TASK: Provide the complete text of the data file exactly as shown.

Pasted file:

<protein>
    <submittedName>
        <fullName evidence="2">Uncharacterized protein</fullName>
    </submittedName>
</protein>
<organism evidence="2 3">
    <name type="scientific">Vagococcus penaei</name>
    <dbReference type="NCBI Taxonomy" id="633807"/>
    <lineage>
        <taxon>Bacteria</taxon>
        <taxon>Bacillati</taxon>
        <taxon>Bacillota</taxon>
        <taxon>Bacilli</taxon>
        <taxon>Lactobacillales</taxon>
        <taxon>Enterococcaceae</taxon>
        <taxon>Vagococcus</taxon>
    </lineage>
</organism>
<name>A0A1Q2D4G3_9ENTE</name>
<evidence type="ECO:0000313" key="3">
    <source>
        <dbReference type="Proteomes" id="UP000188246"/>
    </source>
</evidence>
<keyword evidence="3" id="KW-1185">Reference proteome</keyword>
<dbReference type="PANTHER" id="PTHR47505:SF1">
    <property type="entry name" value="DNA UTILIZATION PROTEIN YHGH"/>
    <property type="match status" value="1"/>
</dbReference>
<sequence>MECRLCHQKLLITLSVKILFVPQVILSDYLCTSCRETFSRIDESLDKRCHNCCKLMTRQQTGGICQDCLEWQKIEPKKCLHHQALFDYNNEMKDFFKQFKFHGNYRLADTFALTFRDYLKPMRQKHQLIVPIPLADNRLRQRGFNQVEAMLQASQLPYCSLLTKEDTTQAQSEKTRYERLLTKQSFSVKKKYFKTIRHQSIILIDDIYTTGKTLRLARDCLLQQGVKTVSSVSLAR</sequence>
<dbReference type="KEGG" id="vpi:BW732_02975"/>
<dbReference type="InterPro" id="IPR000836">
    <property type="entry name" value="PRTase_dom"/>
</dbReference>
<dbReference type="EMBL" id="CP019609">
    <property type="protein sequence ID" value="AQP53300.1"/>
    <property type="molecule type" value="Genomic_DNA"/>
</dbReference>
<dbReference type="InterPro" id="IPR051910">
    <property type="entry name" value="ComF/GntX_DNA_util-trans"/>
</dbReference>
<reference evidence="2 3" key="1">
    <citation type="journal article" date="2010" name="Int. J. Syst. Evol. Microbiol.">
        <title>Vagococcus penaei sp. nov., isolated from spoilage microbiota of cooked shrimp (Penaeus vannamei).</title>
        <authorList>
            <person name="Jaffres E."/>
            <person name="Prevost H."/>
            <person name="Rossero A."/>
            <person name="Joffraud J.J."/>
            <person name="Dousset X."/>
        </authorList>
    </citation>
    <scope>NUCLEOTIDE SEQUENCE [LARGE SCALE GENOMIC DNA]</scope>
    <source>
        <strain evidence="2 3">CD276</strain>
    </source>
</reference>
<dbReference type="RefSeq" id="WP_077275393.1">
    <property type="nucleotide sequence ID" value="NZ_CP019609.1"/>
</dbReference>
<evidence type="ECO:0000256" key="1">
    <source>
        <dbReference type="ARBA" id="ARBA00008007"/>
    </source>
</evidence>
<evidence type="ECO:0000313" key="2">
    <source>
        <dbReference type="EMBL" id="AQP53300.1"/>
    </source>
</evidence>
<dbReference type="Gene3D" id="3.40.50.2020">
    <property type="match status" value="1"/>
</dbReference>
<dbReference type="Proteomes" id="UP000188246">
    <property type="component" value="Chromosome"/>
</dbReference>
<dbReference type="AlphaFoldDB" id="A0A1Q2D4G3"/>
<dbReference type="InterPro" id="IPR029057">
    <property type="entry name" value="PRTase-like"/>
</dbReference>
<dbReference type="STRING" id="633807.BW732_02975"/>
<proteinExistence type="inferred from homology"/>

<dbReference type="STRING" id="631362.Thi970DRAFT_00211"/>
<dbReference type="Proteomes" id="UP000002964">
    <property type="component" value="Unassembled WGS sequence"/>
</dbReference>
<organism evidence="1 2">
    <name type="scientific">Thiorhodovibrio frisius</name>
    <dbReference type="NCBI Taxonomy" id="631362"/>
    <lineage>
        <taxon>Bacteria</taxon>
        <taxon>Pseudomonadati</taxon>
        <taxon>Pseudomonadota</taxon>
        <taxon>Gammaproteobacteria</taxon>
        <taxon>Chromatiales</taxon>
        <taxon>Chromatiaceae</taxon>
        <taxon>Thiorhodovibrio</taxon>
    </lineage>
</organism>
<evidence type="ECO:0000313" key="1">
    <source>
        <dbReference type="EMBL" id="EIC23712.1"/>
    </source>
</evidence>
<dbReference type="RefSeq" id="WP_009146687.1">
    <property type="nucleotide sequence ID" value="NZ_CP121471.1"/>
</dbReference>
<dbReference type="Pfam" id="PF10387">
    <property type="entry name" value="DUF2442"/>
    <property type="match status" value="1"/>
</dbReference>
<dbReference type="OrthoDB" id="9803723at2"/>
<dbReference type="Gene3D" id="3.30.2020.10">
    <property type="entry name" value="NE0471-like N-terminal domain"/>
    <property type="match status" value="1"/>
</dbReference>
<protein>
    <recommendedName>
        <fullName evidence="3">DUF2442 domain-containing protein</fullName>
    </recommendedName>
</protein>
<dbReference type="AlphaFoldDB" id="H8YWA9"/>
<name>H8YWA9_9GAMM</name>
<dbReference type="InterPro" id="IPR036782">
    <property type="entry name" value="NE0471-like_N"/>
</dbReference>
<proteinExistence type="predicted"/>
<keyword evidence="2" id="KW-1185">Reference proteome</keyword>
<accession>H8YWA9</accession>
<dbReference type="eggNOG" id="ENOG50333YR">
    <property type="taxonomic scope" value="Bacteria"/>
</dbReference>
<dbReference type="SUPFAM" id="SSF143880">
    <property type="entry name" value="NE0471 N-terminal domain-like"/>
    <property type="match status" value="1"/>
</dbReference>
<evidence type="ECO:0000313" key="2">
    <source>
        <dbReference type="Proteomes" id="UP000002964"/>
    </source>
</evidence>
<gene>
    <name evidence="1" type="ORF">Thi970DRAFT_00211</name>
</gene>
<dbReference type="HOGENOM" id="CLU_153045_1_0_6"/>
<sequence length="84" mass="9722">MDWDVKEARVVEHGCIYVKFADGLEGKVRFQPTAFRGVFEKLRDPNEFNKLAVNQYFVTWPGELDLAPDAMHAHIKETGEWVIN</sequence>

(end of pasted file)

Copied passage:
<protein>
    <submittedName>
        <fullName evidence="2">Uncharacterized protein</fullName>
    </submittedName>
</protein>
<organism evidence="2 3">
    <name type="scientific">Vagococcus penaei</name>
    <dbReference type="NCBI Taxonomy" id="633807"/>
    <lineage>
        <taxon>Bacteria</taxon>
        <taxon>Bacillati</taxon>
        <taxon>Bacillota</taxon>
        <taxon>Bacilli</taxon>
        <taxon>Lactobacillales</taxon>
        <taxon>Enterococcaceae</taxon>
        <taxon>Vagococcus</taxon>
    </lineage>
</organism>
<name>A0A1Q2D4G3_9ENTE</name>
<evidence type="ECO:0000313" key="3">
    <source>
        <dbReference type="Proteomes" id="UP000188246"/>
    </source>
</evidence>
<keyword evidence="3" id="KW-1185">Reference proteome</keyword>
<dbReference type="PANTHER" id="PTHR47505:SF1">
    <property type="entry name" value="DNA UTILIZATION PROTEIN YHGH"/>
    <property type="match status" value="1"/>
</dbReference>
<sequence>MECRLCHQKLLITLSVKILFVPQVILSDYLCTSCRETFSRIDESLDKRCHNCCKLMTRQQTGGICQDCLEWQKIEPKKCLHHQALFDYNNEMKDFFKQFKFHGNYRLADTFALTFRDYLKPMRQKHQLIVPIPLADNRLRQRGFNQVEAMLQASQLPYCSLLTKEDTTQAQSEKTRYERLLTKQSFSVKKKYFKTIRHQSIILIDDIYTTGKTLRLARDCLLQQGVKTVSSVSLAR</sequence>
<dbReference type="KEGG" id="vpi:BW732_02975"/>
<dbReference type="InterPro" id="IPR000836">
    <property type="entry name" value="PRTase_dom"/>
</dbReference>
<dbReference type="EMBL" id="CP019609">
    <property type="protein sequence ID" value="AQP53300.1"/>
    <property type="molecule type" value="Genomic_DNA"/>
</dbReference>
<dbReference type="InterPro" id="IPR051910">
    <property type="entry name" value="ComF/GntX_DNA_util-trans"/>
</dbReference>
<reference evidence="2 3" key="1">
    <citation type="journal article" date="2010" name="Int. J. Syst. Evol. Microbiol.">
        <title>Vagococcus penaei sp. nov., isolated from spoilage microbiota of cooked shrimp (Penaeus vannamei).</title>
        <authorList>
            <person name="Jaffres E."/>
            <person name="Prevost H."/>
            <person name="Rossero A."/>
            <person name="Joffraud J.J."/>
            <person name="Dousset X."/>
        </authorList>
    </citation>
    <scope>NUCLEOTIDE SEQUENCE [LARGE SCALE GENOMIC DNA]</scope>
    <source>
        <strain evidence="2 3">CD276</strain>
    </source>
</reference>
<dbReference type="RefSeq" id="WP_077275393.1">
    <property type="nucleotide sequence ID" value="NZ_CP019609.1"/>
</dbReference>
<evidence type="ECO:0000256" key="1">
    <source>
        <dbReference type="ARBA" id="ARBA00008007"/>
    </source>
</evidence>
<evidence type="ECO:0000313" key="2">
    <source>
        <dbReference type="EMBL" id="AQP53300.1"/>
    </source>
</evidence>
<dbReference type="Gene3D" id="3.40.50.2020">
    <property type="match status" value="1"/>
</dbReference>
<dbReference type="Proteomes" id="UP000188246">
    <property type="component" value="Chromosome"/>
</dbReference>
<dbReference type="AlphaFoldDB" id="A0A1Q2D4G3"/>
<dbReference type="InterPro" id="IPR029057">
    <property type="entry name" value="PRTase-like"/>
</dbReference>
<dbReference type="STRING" id="633807.BW732_02975"/>
<proteinExistence type="inferred from homology"/>

<dbReference type="STRING" id="631362.Thi970DRAFT_00211"/>
<dbReference type="Proteomes" id="UP000002964">
    <property type="component" value="Unassembled WGS sequence"/>
</dbReference>
<organism evidence="1 2">
    <name type="scientific">Thiorhodovibrio frisius</name>
    <dbReference type="NCBI Taxonomy" id="631362"/>
    <lineage>
        <taxon>Bacteria</taxon>
        <taxon>Pseudomonadati</taxon>
        <taxon>Pseudomonadota</taxon>
        <taxon>Gammaproteobacteria</taxon>
        <taxon>Chromatiales</taxon>
        <taxon>Chromatiaceae</taxon>
        <taxon>Thiorhodovibrio</taxon>
    </lineage>
</organism>
<evidence type="ECO:0000313" key="1">
    <source>
        <dbReference type="EMBL" id="EIC23712.1"/>
    </source>
</evidence>
<dbReference type="RefSeq" id="WP_009146687.1">
    <property type="nucleotide sequence ID" value="NZ_CP121471.1"/>
</dbReference>
<dbReference type="Pfam" id="PF10387">
    <property type="entry name" value="DUF2442"/>
    <property type="match status" value="1"/>
</dbReference>
<dbReference type="OrthoDB" id="9803723at2"/>
<dbReference type="Gene3D" id="3.30.2020.10">
    <property type="entry name" value="NE0471-like N-terminal domain"/>
    <property type="match status" value="1"/>
</dbReference>
<protein>
    <recommendedName>
        <fullName evidence="3">DUF2442 domain-containing protein</fullName>
    </recommendedName>
</protein>
<dbReference type="AlphaFoldDB" id="H8YWA9"/>
<name>H8YWA9_9GAMM</name>
<dbReference type="InterPro" id="IPR036782">
    <property type="entry name" value="NE0471-like_N"/>
</dbReference>
<proteinExistence type="predicted"/>
<keyword evidence="2" id="KW-1185">Reference proteome</keyword>
<accession>H8YWA9</accession>
<dbReference type="eggNOG" id="ENOG50333YR">
    <property type="taxonomic scope" value="Bacteria"/>
</dbReference>
<dbReference type="SUPFAM" id="SSF143880">
    <property type="entry name" value="NE0471 N-terminal domain-like"/>
    <property type="match status" value="1"/>
</dbReference>
<evidence type="ECO:0000313" key="2">
    <source>
        <dbReference type="Proteomes" id="UP000002964"/>
    </source>
</evidence>
<gene>
    <name evidence="1" type="ORF">Thi970DRAFT_00211</name>
</gene>
<dbReference type="HOGENOM" id="CLU_153045_1_0_6"/>
<sequence length="84" mass="9722">MDWDVKEARVVEHGCIYVKFADGLEGKVRFQPTAFRGVFEKLRDPNEFNKLAVNQYFVTWPGELDLAPDAMHAHIKETGEWVIN</sequence>